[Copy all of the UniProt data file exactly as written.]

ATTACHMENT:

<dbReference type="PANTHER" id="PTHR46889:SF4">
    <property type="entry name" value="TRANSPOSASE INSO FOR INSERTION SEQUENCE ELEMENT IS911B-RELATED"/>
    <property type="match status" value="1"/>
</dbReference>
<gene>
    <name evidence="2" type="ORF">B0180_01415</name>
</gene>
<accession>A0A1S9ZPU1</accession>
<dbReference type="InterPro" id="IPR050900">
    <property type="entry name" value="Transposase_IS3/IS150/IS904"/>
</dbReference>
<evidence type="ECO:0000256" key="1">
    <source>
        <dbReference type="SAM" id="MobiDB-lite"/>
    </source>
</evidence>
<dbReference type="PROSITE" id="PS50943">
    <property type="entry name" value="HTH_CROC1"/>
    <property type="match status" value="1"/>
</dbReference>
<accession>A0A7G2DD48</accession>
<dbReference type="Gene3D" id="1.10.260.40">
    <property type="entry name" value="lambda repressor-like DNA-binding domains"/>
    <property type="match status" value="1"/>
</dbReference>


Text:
<dbReference type="PANTHER" id="PTHR46889:SF4">
    <property type="entry name" value="TRANSPOSASE INSO FOR INSERTION SEQUENCE ELEMENT IS911B-RELATED"/>
    <property type="match status" value="1"/>
</dbReference>
<gene>
    <name evidence="2" type="ORF">B0180_01415</name>
</gene>
<accession>A0A1S9ZPU1</accession>
<dbReference type="InterPro" id="IPR050900">
    <property type="entry name" value="Transposase_IS3/IS150/IS904"/>
</dbReference>
<evidence type="ECO:0000256" key="1">
    <source>
        <dbReference type="SAM" id="MobiDB-lite"/>
    </source>
</evidence>
<dbReference type="PROSITE" id="PS50943">
    <property type="entry name" value="HTH_CROC1"/>
    <property type="match status" value="1"/>
</dbReference>
<accession>A0A7G2DD48</accession>
<dbReference type="Gene3D" id="1.10.260.40">
    <property type="entry name" value="lambda repressor-like DNA-binding domains"/>
    <property type="match status" value="1"/>
</dbReference>